The same friend who wondered about how to share a Git repo over HTTP dared to suggest that “It’s so easy with Hg…”. While I happen to disagree that it’s easier in Hg than Git, I think this flow chart successfully demonstrates that, on this front, Hg and Git both suck ass when compared to Darcs.
P.S. Yes, while 100% factual, the graph is also intentionally silly.
[Update] After considering it more I think think it probably is easier to share a repo with Hg than Git, but I dislike the fact that it involves mucking about with things outside of the repo.
A flow chart for a friend demonstrating, step by step, how you’d go about using Darcs (or any other distributed version control system) with SVN / CVS. He needs to do it for the most common reasons:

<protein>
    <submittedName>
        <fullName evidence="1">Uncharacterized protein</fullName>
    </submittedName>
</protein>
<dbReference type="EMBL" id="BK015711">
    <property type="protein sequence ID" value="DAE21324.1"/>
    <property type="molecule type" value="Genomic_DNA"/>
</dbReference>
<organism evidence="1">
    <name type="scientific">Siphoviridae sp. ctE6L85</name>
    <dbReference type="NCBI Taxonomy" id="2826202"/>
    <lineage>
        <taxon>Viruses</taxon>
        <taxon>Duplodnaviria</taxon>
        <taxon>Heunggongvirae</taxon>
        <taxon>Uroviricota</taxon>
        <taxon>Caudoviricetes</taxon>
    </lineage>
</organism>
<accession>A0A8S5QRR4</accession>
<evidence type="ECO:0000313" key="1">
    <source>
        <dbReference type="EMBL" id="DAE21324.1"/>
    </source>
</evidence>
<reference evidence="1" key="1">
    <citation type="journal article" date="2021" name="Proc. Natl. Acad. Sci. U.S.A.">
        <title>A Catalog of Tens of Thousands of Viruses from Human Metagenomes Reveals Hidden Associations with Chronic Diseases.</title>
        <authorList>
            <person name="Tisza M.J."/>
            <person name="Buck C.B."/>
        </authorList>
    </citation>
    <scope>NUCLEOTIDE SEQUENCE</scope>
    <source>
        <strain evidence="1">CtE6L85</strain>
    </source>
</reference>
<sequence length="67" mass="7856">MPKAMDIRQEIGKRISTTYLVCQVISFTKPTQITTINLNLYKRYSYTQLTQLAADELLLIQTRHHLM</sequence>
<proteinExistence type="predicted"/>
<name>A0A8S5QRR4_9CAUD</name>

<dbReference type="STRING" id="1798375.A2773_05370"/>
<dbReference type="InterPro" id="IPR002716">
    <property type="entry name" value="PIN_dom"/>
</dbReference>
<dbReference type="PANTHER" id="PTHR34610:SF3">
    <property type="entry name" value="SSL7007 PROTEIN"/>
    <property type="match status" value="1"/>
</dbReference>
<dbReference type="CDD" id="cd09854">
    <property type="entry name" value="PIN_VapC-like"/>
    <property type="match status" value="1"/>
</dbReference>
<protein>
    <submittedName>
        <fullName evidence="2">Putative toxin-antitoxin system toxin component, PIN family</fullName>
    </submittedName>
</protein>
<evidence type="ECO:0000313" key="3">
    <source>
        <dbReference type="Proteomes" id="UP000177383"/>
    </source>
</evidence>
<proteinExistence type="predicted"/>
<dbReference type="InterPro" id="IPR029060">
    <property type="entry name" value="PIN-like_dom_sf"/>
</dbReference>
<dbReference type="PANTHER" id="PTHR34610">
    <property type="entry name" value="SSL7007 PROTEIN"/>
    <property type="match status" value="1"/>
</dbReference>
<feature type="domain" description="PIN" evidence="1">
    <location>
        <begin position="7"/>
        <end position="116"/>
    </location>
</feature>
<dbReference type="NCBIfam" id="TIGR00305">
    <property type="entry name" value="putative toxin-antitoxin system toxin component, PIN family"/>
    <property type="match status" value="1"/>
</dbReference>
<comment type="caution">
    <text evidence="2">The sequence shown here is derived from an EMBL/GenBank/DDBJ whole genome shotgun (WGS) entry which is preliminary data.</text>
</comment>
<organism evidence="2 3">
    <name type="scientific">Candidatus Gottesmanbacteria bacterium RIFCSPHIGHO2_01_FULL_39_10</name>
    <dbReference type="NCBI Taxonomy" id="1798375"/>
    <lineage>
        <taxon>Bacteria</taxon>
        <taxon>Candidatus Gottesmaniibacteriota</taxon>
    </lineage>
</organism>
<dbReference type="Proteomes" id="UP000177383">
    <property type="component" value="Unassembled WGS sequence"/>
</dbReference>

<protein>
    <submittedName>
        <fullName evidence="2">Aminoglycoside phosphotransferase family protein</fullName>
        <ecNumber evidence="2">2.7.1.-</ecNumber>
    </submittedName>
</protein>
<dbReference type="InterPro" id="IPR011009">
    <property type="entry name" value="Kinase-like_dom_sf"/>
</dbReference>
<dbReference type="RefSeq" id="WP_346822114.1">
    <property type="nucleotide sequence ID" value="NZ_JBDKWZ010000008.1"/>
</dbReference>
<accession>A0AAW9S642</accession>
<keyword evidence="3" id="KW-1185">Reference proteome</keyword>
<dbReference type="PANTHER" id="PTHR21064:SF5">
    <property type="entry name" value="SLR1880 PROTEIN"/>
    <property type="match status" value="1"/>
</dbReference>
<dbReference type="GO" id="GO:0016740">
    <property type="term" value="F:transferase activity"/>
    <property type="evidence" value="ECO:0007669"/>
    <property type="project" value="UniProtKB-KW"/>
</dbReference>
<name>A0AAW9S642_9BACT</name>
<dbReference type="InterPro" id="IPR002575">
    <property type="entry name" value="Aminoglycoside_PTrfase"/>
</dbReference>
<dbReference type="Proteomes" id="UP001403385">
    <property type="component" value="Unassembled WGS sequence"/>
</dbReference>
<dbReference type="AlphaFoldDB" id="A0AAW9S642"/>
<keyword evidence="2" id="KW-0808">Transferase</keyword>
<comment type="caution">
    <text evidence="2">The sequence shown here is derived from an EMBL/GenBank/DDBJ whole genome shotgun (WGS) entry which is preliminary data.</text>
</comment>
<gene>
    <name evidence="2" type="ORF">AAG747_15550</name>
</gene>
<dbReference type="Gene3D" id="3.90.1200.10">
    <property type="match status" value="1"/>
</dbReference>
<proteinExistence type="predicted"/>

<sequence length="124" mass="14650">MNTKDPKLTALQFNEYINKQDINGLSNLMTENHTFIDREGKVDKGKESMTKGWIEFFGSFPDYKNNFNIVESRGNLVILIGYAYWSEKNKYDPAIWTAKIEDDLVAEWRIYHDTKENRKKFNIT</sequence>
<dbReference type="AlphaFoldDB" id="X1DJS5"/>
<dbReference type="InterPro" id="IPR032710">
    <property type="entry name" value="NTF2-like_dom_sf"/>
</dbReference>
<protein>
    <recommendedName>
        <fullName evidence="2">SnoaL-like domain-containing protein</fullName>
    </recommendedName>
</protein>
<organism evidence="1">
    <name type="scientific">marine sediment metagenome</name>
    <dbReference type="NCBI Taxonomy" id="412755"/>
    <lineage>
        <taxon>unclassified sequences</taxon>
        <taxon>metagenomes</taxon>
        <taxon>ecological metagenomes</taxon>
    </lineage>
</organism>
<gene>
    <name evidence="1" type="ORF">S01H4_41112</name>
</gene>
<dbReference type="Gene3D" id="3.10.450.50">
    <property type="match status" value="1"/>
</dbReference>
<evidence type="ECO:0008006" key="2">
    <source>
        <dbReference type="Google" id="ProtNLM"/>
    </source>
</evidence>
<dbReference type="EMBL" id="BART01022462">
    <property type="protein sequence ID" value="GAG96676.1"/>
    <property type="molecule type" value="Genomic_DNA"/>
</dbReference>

it’s a pain to branch and merge with CVS.\ he’d have to coordinate with other departments like QA to get them working off of whatever the current release branch happened to be at the moment and convince them that it was a good idea.
Using Darcs with Subversion / CVS Some of you have gotten the distributed version control religion (If you haven’t, you should read my Best Practices essay) but are stuck with Subversion (or CVS) either because that’s what they use at work or because some part of your deployment systems use it. You may also want to combine them simply because of the power of svn externals which lets you pull in some of your code from constantly updated , Subversion Based, 3rd party repositories.